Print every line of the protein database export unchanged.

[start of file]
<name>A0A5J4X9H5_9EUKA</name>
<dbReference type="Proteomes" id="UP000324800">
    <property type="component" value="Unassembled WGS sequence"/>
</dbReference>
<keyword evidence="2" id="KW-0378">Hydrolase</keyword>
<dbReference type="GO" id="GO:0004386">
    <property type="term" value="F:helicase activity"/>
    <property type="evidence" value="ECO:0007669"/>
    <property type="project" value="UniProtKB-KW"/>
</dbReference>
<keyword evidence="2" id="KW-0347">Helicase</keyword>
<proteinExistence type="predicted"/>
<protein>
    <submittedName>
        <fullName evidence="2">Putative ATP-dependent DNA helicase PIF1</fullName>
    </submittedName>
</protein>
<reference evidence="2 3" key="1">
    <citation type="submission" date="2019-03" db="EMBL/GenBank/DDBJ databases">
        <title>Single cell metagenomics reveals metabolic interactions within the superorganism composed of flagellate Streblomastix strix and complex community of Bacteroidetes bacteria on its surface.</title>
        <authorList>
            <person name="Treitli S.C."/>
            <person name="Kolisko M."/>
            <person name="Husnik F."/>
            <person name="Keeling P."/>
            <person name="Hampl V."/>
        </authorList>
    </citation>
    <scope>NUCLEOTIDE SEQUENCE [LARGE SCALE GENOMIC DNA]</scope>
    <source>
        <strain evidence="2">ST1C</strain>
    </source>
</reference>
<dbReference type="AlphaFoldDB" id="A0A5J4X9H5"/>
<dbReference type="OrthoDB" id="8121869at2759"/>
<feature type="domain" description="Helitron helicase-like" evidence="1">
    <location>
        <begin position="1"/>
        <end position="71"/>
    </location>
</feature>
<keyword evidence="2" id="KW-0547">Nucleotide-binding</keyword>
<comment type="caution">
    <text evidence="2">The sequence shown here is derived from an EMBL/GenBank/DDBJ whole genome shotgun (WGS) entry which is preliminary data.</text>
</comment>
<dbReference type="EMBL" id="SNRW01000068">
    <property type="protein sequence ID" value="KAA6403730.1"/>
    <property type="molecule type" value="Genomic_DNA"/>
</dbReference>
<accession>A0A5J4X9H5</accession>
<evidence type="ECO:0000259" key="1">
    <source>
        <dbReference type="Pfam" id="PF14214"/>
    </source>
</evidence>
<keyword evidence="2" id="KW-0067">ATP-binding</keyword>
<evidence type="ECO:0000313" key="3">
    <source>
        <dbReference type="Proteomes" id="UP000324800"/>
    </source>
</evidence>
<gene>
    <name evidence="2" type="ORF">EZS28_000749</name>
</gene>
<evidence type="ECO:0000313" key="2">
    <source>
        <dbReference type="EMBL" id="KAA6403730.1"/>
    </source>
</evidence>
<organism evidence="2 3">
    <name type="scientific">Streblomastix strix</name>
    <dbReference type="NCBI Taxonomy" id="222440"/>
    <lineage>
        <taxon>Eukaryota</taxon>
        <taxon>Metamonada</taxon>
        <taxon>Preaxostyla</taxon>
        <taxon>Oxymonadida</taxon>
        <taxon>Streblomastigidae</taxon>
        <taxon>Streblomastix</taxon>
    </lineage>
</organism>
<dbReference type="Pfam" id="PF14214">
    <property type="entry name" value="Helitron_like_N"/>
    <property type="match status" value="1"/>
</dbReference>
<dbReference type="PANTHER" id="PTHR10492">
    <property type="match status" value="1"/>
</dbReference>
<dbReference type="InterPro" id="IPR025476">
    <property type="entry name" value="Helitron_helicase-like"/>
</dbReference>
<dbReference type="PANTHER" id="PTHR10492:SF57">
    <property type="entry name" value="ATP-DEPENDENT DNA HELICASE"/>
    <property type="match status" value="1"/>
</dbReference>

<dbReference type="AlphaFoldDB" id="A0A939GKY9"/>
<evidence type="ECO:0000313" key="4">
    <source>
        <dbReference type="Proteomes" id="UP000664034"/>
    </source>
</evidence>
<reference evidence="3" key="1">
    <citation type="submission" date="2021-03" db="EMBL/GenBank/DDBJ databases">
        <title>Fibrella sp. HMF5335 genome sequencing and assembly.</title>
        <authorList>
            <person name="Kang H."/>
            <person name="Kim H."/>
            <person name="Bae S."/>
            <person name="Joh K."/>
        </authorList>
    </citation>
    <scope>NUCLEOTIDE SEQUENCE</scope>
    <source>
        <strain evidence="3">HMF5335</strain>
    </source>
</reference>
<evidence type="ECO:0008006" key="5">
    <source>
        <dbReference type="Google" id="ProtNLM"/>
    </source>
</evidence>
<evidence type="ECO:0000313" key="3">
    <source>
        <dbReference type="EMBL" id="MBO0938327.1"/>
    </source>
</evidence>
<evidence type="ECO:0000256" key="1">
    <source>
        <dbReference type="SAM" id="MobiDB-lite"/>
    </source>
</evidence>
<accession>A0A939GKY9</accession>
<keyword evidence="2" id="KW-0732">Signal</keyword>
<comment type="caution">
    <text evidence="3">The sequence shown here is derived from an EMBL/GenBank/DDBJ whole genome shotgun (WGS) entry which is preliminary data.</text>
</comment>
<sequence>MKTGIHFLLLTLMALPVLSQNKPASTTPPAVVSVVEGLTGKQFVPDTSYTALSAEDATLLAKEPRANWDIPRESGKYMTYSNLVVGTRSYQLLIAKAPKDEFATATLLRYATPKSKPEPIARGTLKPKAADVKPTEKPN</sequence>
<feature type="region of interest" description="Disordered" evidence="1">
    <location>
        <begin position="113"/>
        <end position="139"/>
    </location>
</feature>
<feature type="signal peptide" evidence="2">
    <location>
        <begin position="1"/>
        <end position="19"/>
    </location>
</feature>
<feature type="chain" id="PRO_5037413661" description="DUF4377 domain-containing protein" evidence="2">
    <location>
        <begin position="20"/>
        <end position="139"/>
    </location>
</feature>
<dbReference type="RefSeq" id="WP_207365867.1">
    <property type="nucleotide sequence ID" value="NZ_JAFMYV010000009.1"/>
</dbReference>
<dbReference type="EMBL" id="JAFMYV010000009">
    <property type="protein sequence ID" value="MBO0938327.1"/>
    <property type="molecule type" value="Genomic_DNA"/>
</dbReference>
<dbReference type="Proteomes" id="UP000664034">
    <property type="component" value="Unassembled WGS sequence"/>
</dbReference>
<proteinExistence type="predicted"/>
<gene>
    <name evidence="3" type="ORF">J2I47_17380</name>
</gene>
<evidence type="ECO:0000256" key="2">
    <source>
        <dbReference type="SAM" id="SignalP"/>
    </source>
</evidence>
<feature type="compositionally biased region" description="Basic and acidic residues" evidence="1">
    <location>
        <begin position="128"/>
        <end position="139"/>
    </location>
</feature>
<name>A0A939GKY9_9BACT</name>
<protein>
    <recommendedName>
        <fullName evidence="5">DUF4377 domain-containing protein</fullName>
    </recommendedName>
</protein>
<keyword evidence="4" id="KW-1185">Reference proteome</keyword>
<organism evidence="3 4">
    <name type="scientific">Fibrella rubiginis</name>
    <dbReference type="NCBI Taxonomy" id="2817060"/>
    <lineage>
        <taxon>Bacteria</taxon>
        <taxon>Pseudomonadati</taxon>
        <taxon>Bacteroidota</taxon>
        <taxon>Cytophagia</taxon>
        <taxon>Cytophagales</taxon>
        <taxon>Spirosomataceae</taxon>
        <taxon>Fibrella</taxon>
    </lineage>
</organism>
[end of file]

<name>A0A5J4X9H5_9EUKA</name>
<dbReference type="Proteomes" id="UP000324800">
    <property type="component" value="Unassembled WGS sequence"/>
</dbReference>
<keyword evidence="2" id="KW-0378">Hydrolase</keyword>
<dbReference type="GO" id="GO:0004386">
    <property type="term" value="F:helicase activity"/>
    <property type="evidence" value="ECO:0007669"/>
    <property type="project" value="UniProtKB-KW"/>
</dbReference>
<keyword evidence="2" id="KW-0347">Helicase</keyword>
<proteinExistence type="predicted"/>
<protein>
    <submittedName>
        <fullName evidence="2">Putative ATP-dependent DNA helicase PIF1</fullName>
    </submittedName>
</protein>
<reference evidence="2 3" key="1">
    <citation type="submission" date="2019-03" db="EMBL/GenBank/DDBJ databases">
        <title>Single cell metagenomics reveals metabolic interactions within the superorganism composed of flagellate Streblomastix strix and complex community of Bacteroidetes bacteria on its surface.</title>
        <authorList>
            <person name="Treitli S.C."/>
            <person name="Kolisko M."/>
            <person name="Husnik F."/>
            <person name="Keeling P."/>
            <person name="Hampl V."/>
        </authorList>
    </citation>
    <scope>NUCLEOTIDE SEQUENCE [LARGE SCALE GENOMIC DNA]</scope>
    <source>
        <strain evidence="2">ST1C</strain>
    </source>
</reference>
<dbReference type="AlphaFoldDB" id="A0A5J4X9H5"/>
<dbReference type="OrthoDB" id="8121869at2759"/>
<feature type="domain" description="Helitron helicase-like" evidence="1">
    <location>
        <begin position="1"/>
        <end position="71"/>
    </location>
</feature>
<keyword evidence="2" id="KW-0547">Nucleotide-binding</keyword>
<comment type="caution">
    <text evidence="2">The sequence shown here is derived from an EMBL/GenBank/DDBJ whole genome shotgun (WGS) entry which is preliminary data.</text>
</comment>
<dbReference type="EMBL" id="SNRW01000068">
    <property type="protein sequence ID" value="KAA6403730.1"/>
    <property type="molecule type" value="Genomic_DNA"/>
</dbReference>
<accession>A0A5J4X9H5</accession>
<evidence type="ECO:0000259" key="1">
    <source>
        <dbReference type="Pfam" id="PF14214"/>
    </source>
</evidence>
<keyword evidence="2" id="KW-0067">ATP-binding</keyword>
<evidence type="ECO:0000313" key="3">
    <source>
        <dbReference type="Proteomes" id="UP000324800"/>
    </source>
</evidence>
<gene>
    <name evidence="2" type="ORF">EZS28_000749</name>
</gene>
<evidence type="ECO:0000313" key="2">
    <source>
        <dbReference type="EMBL" id="KAA6403730.1"/>
    </source>
</evidence>
<organism evidence="2 3">
    <name type="scientific">Streblomastix strix</name>
    <dbReference type="NCBI Taxonomy" id="222440"/>
    <lineage>
        <taxon>Eukaryota</taxon>
        <taxon>Metamonada</taxon>
        <taxon>Preaxostyla</taxon>
        <taxon>Oxymonadida</taxon>
        <taxon>Streblomastigidae</taxon>
        <taxon>Streblomastix</taxon>
    </lineage>
</organism>
<dbReference type="Pfam" id="PF14214">
    <property type="entry name" value="Helitron_like_N"/>
    <property type="match status" value="1"/>
</dbReference>
<dbReference type="PANTHER" id="PTHR10492">
    <property type="match status" value="1"/>
</dbReference>
<dbReference type="InterPro" id="IPR025476">
    <property type="entry name" value="Helitron_helicase-like"/>
</dbReference>
<dbReference type="PANTHER" id="PTHR10492:SF57">
    <property type="entry name" value="ATP-DEPENDENT DNA HELICASE"/>
    <property type="match status" value="1"/>
</dbReference>

<dbReference type="AlphaFoldDB" id="A0A939GKY9"/>
<evidence type="ECO:0000313" key="4">
    <source>
        <dbReference type="Proteomes" id="UP000664034"/>
    </source>
</evidence>
<reference evidence="3" key="1">
    <citation type="submission" date="2021-03" db="EMBL/GenBank/DDBJ databases">
        <title>Fibrella sp. HMF5335 genome sequencing and assembly.</title>
        <authorList>
            <person name="Kang H."/>
            <person name="Kim H."/>
            <person name="Bae S."/>
            <person name="Joh K."/>
        </authorList>
    </citation>
    <scope>NUCLEOTIDE SEQUENCE</scope>
    <source>
        <strain evidence="3">HMF5335</strain>
    </source>
</reference>
<evidence type="ECO:0008006" key="5">
    <source>
        <dbReference type="Google" id="ProtNLM"/>
    </source>
</evidence>
<evidence type="ECO:0000313" key="3">
    <source>
        <dbReference type="EMBL" id="MBO0938327.1"/>
    </source>
</evidence>
<evidence type="ECO:0000256" key="1">
    <source>
        <dbReference type="SAM" id="MobiDB-lite"/>
    </source>
</evidence>
<accession>A0A939GKY9</accession>
<keyword evidence="2" id="KW-0732">Signal</keyword>
<comment type="caution">
    <text evidence="3">The sequence shown here is derived from an EMBL/GenBank/DDBJ whole genome shotgun (WGS) entry which is preliminary data.</text>
</comment>
<sequence>MKTGIHFLLLTLMALPVLSQNKPASTTPPAVVSVVEGLTGKQFVPDTSYTALSAEDATLLAKEPRANWDIPRESGKYMTYSNLVVGTRSYQLLIAKAPKDEFATATLLRYATPKSKPEPIARGTLKPKAADVKPTEKPN</sequence>
<feature type="region of interest" description="Disordered" evidence="1">
    <location>
        <begin position="113"/>
        <end position="139"/>
    </location>
</feature>
<feature type="signal peptide" evidence="2">
    <location>
        <begin position="1"/>
        <end position="19"/>
    </location>
</feature>
<feature type="chain" id="PRO_5037413661" description="DUF4377 domain-containing protein" evidence="2">
    <location>
        <begin position="20"/>
        <end position="139"/>
    </location>
</feature>
<dbReference type="RefSeq" id="WP_207365867.1">
    <property type="nucleotide sequence ID" value="NZ_JAFMYV010000009.1"/>
</dbReference>
<dbReference type="EMBL" id="JAFMYV010000009">
    <property type="protein sequence ID" value="MBO0938327.1"/>
    <property type="molecule type" value="Genomic_DNA"/>
</dbReference>
<dbReference type="Proteomes" id="UP000664034">
    <property type="component" value="Unassembled WGS sequence"/>
</dbReference>
<proteinExistence type="predicted"/>
<gene>
    <name evidence="3" type="ORF">J2I47_17380</name>
</gene>
<evidence type="ECO:0000256" key="2">
    <source>
        <dbReference type="SAM" id="SignalP"/>
    </source>
</evidence>
<feature type="compositionally biased region" description="Basic and acidic residues" evidence="1">
    <location>
        <begin position="128"/>
        <end position="139"/>
    </location>
</feature>
<name>A0A939GKY9_9BACT</name>
<protein>
    <recommendedName>
        <fullName evidence="5">DUF4377 domain-containing protein</fullName>
    </recommendedName>
</protein>
<keyword evidence="4" id="KW-1185">Reference proteome</keyword>
<organism evidence="3 4">
    <name type="scientific">Fibrella rubiginis</name>
    <dbReference type="NCBI Taxonomy" id="2817060"/>
    <lineage>
        <taxon>Bacteria</taxon>
        <taxon>Pseudomonadati</taxon>
        <taxon>Bacteroidota</taxon>
        <taxon>Cytophagia</taxon>
        <taxon>Cytophagales</taxon>
        <taxon>Spirosomataceae</taxon>
        <taxon>Fibrella</taxon>
    </lineage>
</organism>